Read Cruz's words and watch his stagecraft -- and you see this is the deeply fundamentalist vision he's propagating.

Read Cruz’s words and watch his stagecraft — and you see this is the deeply fundamentalist vision he’s propagating.

My latest piece is an article for Salon that explains why Texas Senator Ted Cruz’s presidential ambitions are driven, in part, by a strangely fundamentalist  interpretation of American civil religion.

In many ways, America deserves Ted Cruz. After all, it’s been nearly eight years since voters (and the Supreme Court) elected a cocksure, right-wing adopted Texan, long on discredited ideology but short on wits, who plunged the United States into a sinkhole of economic and foreign policy chaos from which it has yet to fully emerge. The American political attention span is notoriously short.

Read the whole thing over at Salon.

America and Homosexuality: An Unfortunate Hate Story

A motley collective of passionate Californians, fresh from re-reading the Sermononthe Mount, practice loving thy neighbor.

A motley collective of passionate Californians, fresh from re-reading the Sermon on the Mount, practice loving thy neighbor.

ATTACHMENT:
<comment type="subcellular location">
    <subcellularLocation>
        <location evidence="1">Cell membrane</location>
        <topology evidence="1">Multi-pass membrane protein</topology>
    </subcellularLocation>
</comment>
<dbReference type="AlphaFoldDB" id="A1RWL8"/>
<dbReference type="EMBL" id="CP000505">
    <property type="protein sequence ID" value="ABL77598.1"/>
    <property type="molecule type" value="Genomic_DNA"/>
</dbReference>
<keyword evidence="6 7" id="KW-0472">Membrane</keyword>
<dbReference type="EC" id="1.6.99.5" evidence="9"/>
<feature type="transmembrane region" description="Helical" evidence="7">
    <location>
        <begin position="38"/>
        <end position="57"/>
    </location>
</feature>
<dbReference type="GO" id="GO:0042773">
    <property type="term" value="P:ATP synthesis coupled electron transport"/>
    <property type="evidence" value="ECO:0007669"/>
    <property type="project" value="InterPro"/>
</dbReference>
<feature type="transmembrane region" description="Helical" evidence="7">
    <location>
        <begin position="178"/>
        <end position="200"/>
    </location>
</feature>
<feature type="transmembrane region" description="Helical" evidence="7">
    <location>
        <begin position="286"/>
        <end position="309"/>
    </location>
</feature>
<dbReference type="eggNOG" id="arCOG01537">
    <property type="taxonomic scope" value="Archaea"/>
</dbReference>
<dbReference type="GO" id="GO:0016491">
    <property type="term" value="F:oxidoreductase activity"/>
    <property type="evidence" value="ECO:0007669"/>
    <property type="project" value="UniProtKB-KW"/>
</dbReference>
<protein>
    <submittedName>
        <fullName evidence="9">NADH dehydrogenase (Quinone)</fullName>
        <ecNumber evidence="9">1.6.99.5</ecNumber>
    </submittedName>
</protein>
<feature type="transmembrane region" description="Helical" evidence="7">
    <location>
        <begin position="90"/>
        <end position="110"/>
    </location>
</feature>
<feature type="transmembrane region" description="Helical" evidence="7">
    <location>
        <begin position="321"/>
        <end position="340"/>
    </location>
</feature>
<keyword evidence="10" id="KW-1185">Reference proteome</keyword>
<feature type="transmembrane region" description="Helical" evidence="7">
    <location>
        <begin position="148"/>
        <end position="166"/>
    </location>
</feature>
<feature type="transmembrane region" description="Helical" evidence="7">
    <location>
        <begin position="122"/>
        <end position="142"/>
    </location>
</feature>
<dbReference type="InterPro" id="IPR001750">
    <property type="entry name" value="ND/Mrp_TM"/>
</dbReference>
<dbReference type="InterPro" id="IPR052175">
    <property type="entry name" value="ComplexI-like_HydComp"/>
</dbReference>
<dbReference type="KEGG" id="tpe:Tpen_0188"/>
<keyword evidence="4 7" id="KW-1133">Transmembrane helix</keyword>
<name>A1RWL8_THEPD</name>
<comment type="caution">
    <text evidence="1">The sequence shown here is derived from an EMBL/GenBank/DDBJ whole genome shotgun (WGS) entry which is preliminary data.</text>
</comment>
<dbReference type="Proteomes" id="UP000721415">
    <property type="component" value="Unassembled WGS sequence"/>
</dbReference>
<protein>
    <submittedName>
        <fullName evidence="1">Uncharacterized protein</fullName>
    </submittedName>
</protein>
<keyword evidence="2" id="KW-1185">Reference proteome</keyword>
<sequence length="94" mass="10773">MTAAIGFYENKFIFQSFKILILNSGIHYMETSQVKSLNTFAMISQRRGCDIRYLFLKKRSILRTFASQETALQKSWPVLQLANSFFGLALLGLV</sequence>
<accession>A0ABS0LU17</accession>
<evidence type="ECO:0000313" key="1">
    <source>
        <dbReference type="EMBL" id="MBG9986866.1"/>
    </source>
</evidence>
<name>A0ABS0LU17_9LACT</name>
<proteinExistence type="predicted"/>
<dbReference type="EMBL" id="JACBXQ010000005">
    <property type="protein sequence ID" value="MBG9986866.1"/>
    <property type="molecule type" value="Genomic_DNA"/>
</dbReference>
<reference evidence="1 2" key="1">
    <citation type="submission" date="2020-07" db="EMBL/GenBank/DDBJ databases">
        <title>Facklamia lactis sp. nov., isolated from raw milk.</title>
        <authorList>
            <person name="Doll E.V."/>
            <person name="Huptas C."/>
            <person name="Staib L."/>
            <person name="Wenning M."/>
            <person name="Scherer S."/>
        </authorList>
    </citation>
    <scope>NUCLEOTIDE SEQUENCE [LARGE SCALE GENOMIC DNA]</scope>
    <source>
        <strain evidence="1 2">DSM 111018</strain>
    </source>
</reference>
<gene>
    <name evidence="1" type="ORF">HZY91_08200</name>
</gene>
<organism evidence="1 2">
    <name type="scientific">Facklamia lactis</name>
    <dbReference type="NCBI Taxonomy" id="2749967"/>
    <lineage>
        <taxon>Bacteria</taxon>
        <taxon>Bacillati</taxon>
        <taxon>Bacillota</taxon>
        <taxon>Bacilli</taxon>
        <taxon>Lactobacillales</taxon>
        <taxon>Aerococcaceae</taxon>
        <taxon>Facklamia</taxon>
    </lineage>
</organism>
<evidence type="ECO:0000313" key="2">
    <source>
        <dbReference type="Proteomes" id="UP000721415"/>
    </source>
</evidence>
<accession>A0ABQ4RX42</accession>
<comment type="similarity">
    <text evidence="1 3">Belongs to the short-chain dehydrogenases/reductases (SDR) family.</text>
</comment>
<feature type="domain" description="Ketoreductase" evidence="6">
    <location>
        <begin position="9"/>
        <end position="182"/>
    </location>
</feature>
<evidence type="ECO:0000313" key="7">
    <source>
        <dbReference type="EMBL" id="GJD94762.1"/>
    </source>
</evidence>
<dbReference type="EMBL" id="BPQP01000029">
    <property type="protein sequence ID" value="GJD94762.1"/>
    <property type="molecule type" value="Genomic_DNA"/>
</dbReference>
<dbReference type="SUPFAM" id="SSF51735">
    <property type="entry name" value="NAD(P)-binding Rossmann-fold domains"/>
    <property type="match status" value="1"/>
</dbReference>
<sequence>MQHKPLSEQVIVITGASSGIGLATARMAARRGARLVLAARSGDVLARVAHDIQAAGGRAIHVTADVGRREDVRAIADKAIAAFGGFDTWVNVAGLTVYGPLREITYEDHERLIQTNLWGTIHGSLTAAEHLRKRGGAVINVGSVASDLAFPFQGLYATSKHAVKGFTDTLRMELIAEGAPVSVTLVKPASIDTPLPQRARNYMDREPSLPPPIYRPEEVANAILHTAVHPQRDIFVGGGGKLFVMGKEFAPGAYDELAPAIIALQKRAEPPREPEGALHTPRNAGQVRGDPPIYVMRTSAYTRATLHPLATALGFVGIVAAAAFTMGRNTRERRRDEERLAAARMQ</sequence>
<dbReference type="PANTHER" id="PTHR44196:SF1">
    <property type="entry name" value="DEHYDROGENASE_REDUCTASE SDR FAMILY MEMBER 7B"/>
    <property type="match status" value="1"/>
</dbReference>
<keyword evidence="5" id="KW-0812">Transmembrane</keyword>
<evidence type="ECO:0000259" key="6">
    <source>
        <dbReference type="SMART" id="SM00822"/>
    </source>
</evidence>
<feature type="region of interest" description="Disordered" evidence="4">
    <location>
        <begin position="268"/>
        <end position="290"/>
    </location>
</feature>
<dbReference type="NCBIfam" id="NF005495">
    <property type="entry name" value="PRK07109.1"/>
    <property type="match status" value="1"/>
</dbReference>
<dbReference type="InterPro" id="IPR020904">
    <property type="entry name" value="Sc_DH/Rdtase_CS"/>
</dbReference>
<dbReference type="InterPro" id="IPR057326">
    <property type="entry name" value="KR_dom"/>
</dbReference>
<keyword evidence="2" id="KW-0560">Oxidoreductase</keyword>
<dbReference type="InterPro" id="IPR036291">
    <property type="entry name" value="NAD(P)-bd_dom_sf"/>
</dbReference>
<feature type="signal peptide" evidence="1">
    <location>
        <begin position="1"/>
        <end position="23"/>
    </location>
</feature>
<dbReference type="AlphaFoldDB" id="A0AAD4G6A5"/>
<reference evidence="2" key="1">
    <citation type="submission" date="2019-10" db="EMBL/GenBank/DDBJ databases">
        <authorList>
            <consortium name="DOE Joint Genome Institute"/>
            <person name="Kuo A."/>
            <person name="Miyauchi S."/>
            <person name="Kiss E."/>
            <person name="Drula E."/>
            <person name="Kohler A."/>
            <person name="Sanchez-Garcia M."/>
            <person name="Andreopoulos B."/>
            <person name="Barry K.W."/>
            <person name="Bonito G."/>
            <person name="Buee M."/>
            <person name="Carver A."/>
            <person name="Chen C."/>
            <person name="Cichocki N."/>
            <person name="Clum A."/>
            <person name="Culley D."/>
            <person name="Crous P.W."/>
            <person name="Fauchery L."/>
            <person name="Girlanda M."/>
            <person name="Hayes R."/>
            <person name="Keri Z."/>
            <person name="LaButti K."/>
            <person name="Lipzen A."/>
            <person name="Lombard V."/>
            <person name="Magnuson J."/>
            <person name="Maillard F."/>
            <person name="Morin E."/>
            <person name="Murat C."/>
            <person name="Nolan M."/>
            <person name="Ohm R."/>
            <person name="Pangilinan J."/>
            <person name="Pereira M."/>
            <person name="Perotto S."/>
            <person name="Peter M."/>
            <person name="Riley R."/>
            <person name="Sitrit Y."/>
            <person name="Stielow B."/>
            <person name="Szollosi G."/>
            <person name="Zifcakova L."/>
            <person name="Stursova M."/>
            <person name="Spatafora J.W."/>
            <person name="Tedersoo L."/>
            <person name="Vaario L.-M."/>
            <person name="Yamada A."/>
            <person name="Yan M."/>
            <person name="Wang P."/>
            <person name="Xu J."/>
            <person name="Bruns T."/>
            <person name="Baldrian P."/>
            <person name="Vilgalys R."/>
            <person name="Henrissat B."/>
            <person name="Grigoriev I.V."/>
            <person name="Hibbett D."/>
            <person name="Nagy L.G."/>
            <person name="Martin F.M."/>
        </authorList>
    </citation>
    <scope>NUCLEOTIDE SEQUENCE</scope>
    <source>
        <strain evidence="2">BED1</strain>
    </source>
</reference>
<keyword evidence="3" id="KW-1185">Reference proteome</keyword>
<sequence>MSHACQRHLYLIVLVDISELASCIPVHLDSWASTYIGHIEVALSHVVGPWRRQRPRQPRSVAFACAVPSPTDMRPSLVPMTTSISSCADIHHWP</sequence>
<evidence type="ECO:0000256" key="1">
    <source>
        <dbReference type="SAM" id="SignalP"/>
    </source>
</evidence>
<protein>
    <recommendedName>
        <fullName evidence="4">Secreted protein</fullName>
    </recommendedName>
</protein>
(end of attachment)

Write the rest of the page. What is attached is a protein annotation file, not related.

America. It’s the land of the free. The home of the brave. The country that invented the bacon milkshake. If that isn’t freedom, then “freedom” has no meaning. But in the twenty-first century, this great nation faces many threats to its cherished notions of freedom: wage stagnation, income inequality, unequal pay, infrastructure collapse, money in politics, endless overseas wars, environmental degradation, poorly guarded nuclear arsenals, TED CRUZ!!! But, according to some conservative Americans, no threat is more threatening than the threat of two dudes making out (lesbians don’t count, because they’re what conservatives download at night after a hard day of protesting gay marriage at any given state capital).

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47 Vallandighams: The GOP’s Iran Letter and the Shadow of Civil War Treason

Arkansas Senator Tom Cotton (R-Confederacy) and his GOP collegues don't take kindly to Obama being president of 'Murica.

Arkansas Senator Tom Cotton (R-Confederacy) and his GOP colleagues don’t take kindly to Obama being president of ‘Murica.